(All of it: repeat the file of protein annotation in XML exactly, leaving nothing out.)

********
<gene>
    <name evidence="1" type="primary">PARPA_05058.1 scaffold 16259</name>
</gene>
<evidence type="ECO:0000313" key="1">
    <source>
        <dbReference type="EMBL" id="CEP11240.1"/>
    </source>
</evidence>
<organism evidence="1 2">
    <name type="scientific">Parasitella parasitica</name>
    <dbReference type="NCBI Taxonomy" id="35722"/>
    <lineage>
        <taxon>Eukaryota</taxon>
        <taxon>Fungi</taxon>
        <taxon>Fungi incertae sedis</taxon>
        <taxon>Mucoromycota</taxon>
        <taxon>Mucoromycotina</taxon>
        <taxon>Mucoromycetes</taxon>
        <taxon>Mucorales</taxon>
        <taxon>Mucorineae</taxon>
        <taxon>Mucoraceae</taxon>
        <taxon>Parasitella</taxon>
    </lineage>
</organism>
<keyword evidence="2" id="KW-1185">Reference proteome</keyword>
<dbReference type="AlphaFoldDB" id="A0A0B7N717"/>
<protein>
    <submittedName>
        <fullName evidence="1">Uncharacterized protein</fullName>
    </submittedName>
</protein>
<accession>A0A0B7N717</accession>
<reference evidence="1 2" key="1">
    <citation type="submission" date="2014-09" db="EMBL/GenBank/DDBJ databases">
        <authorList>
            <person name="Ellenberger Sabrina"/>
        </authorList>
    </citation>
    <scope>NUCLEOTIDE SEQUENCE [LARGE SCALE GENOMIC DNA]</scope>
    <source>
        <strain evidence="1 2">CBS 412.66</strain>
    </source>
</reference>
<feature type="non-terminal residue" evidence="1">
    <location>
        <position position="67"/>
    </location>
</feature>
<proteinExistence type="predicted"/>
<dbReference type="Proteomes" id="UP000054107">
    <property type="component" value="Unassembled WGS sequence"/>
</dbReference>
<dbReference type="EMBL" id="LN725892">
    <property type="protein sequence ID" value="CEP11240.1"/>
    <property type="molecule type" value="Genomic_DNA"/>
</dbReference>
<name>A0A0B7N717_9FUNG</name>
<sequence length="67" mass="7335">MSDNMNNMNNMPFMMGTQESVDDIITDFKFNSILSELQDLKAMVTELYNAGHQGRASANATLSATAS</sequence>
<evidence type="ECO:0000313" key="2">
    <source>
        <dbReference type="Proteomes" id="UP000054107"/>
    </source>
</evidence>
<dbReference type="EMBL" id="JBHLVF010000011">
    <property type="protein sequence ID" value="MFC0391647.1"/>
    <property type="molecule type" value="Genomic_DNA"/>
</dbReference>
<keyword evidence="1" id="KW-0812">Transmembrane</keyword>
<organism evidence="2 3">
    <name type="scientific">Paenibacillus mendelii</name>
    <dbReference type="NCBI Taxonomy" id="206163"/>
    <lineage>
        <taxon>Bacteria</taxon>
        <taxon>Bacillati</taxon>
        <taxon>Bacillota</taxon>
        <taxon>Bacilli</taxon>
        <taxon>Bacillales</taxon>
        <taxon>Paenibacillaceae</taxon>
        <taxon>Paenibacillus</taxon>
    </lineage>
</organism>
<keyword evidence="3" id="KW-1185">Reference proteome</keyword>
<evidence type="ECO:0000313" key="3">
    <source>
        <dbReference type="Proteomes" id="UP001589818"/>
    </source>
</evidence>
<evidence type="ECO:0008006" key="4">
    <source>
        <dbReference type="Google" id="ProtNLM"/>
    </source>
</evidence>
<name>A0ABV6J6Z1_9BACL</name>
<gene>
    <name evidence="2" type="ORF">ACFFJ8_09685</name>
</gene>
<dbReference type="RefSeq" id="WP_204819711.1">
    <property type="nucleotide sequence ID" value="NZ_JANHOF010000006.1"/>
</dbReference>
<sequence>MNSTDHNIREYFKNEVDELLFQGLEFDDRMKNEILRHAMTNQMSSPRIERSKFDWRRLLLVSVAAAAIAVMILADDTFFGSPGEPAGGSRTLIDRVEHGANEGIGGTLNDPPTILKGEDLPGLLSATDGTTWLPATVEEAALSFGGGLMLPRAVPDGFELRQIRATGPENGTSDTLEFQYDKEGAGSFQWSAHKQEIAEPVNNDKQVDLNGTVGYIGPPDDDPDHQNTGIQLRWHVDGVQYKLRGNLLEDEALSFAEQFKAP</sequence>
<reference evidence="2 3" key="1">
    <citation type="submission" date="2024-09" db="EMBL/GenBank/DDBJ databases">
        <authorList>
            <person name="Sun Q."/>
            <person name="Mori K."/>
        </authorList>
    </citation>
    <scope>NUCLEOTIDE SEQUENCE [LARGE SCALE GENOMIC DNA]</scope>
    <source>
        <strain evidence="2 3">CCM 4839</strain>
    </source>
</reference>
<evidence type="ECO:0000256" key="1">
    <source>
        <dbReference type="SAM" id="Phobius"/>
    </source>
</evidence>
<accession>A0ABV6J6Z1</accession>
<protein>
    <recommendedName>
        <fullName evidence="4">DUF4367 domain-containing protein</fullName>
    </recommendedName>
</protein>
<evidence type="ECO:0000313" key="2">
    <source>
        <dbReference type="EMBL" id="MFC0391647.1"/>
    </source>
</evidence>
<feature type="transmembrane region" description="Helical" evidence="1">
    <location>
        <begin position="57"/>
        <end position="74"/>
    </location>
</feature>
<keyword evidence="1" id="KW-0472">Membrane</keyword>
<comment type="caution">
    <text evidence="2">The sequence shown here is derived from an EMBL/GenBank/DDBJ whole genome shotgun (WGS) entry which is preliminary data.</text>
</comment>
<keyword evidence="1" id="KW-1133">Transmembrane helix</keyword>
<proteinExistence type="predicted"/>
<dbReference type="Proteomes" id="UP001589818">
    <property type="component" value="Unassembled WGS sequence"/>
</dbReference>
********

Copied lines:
<gene>
    <name evidence="1" type="primary">PARPA_05058.1 scaffold 16259</name>
</gene>
<evidence type="ECO:0000313" key="1">
    <source>
        <dbReference type="EMBL" id="CEP11240.1"/>
    </source>
</evidence>
<organism evidence="1 2">
    <name type="scientific">Parasitella parasitica</name>
    <dbReference type="NCBI Taxonomy" id="35722"/>
    <lineage>
        <taxon>Eukaryota</taxon>
        <taxon>Fungi</taxon>
        <taxon>Fungi incertae sedis</taxon>
        <taxon>Mucoromycota</taxon>
        <taxon>Mucoromycotina</taxon>
        <taxon>Mucoromycetes</taxon>
        <taxon>Mucorales</taxon>
        <taxon>Mucorineae</taxon>
        <taxon>Mucoraceae</taxon>
        <taxon>Parasitella</taxon>
    </lineage>
</organism>
<keyword evidence="2" id="KW-1185">Reference proteome</keyword>
<dbReference type="AlphaFoldDB" id="A0A0B7N717"/>
<protein>
    <submittedName>
        <fullName evidence="1">Uncharacterized protein</fullName>
    </submittedName>
</protein>
<accession>A0A0B7N717</accession>
<reference evidence="1 2" key="1">
    <citation type="submission" date="2014-09" db="EMBL/GenBank/DDBJ databases">
        <authorList>
            <person name="Ellenberger Sabrina"/>
        </authorList>
    </citation>
    <scope>NUCLEOTIDE SEQUENCE [LARGE SCALE GENOMIC DNA]</scope>
    <source>
        <strain evidence="1 2">CBS 412.66</strain>
    </source>
</reference>
<feature type="non-terminal residue" evidence="1">
    <location>
        <position position="67"/>
    </location>
</feature>
<proteinExistence type="predicted"/>
<dbReference type="Proteomes" id="UP000054107">
    <property type="component" value="Unassembled WGS sequence"/>
</dbReference>
<dbReference type="EMBL" id="LN725892">
    <property type="protein sequence ID" value="CEP11240.1"/>
    <property type="molecule type" value="Genomic_DNA"/>
</dbReference>
<name>A0A0B7N717_9FUNG</name>
<sequence length="67" mass="7335">MSDNMNNMNNMPFMMGTQESVDDIITDFKFNSILSELQDLKAMVTELYNAGHQGRASANATLSATAS</sequence>
<evidence type="ECO:0000313" key="2">
    <source>
        <dbReference type="Proteomes" id="UP000054107"/>
    </source>
</evidence>
<dbReference type="EMBL" id="JBHLVF010000011">
    <property type="protein sequence ID" value="MFC0391647.1"/>
    <property type="molecule type" value="Genomic_DNA"/>
</dbReference>
<keyword evidence="1" id="KW-0812">Transmembrane</keyword>
<organism evidence="2 3">
    <name type="scientific">Paenibacillus mendelii</name>
    <dbReference type="NCBI Taxonomy" id="206163"/>
    <lineage>
        <taxon>Bacteria</taxon>
        <taxon>Bacillati</taxon>
        <taxon>Bacillota</taxon>
        <taxon>Bacilli</taxon>
        <taxon>Bacillales</taxon>
        <taxon>Paenibacillaceae</taxon>
        <taxon>Paenibacillus</taxon>
    </lineage>
</organism>
<keyword evidence="3" id="KW-1185">Reference proteome</keyword>
<evidence type="ECO:0000313" key="3">
    <source>
        <dbReference type="Proteomes" id="UP001589818"/>
    </source>
</evidence>
<evidence type="ECO:0008006" key="4">
    <source>
        <dbReference type="Google" id="ProtNLM"/>
    </source>
</evidence>
<name>A0ABV6J6Z1_9BACL</name>
<gene>
    <name evidence="2" type="ORF">ACFFJ8_09685</name>
</gene>
<dbReference type="RefSeq" id="WP_204819711.1">
    <property type="nucleotide sequence ID" value="NZ_JANHOF010000006.1"/>
</dbReference>
<sequence>MNSTDHNIREYFKNEVDELLFQGLEFDDRMKNEILRHAMTNQMSSPRIERSKFDWRRLLLVSVAAAAIAVMILADDTFFGSPGEPAGGSRTLIDRVEHGANEGIGGTLNDPPTILKGEDLPGLLSATDGTTWLPATVEEAALSFGGGLMLPRAVPDGFELRQIRATGPENGTSDTLEFQYDKEGAGSFQWSAHKQEIAEPVNNDKQVDLNGTVGYIGPPDDDPDHQNTGIQLRWHVDGVQYKLRGNLLEDEALSFAEQFKAP</sequence>
<reference evidence="2 3" key="1">
    <citation type="submission" date="2024-09" db="EMBL/GenBank/DDBJ databases">
        <authorList>
            <person name="Sun Q."/>
            <person name="Mori K."/>
        </authorList>
    </citation>
    <scope>NUCLEOTIDE SEQUENCE [LARGE SCALE GENOMIC DNA]</scope>
    <source>
        <strain evidence="2 3">CCM 4839</strain>
    </source>
</reference>
<evidence type="ECO:0000256" key="1">
    <source>
        <dbReference type="SAM" id="Phobius"/>
    </source>
</evidence>
<accession>A0ABV6J6Z1</accession>
<protein>
    <recommendedName>
        <fullName evidence="4">DUF4367 domain-containing protein</fullName>
    </recommendedName>
</protein>
<evidence type="ECO:0000313" key="2">
    <source>
        <dbReference type="EMBL" id="MFC0391647.1"/>
    </source>
</evidence>
<feature type="transmembrane region" description="Helical" evidence="1">
    <location>
        <begin position="57"/>
        <end position="74"/>
    </location>
</feature>
<keyword evidence="1" id="KW-0472">Membrane</keyword>
<comment type="caution">
    <text evidence="2">The sequence shown here is derived from an EMBL/GenBank/DDBJ whole genome shotgun (WGS) entry which is preliminary data.</text>
</comment>
<keyword evidence="1" id="KW-1133">Transmembrane helix</keyword>
<proteinExistence type="predicted"/>
<dbReference type="Proteomes" id="UP001589818">
    <property type="component" value="Unassembled WGS sequence"/>
</dbReference>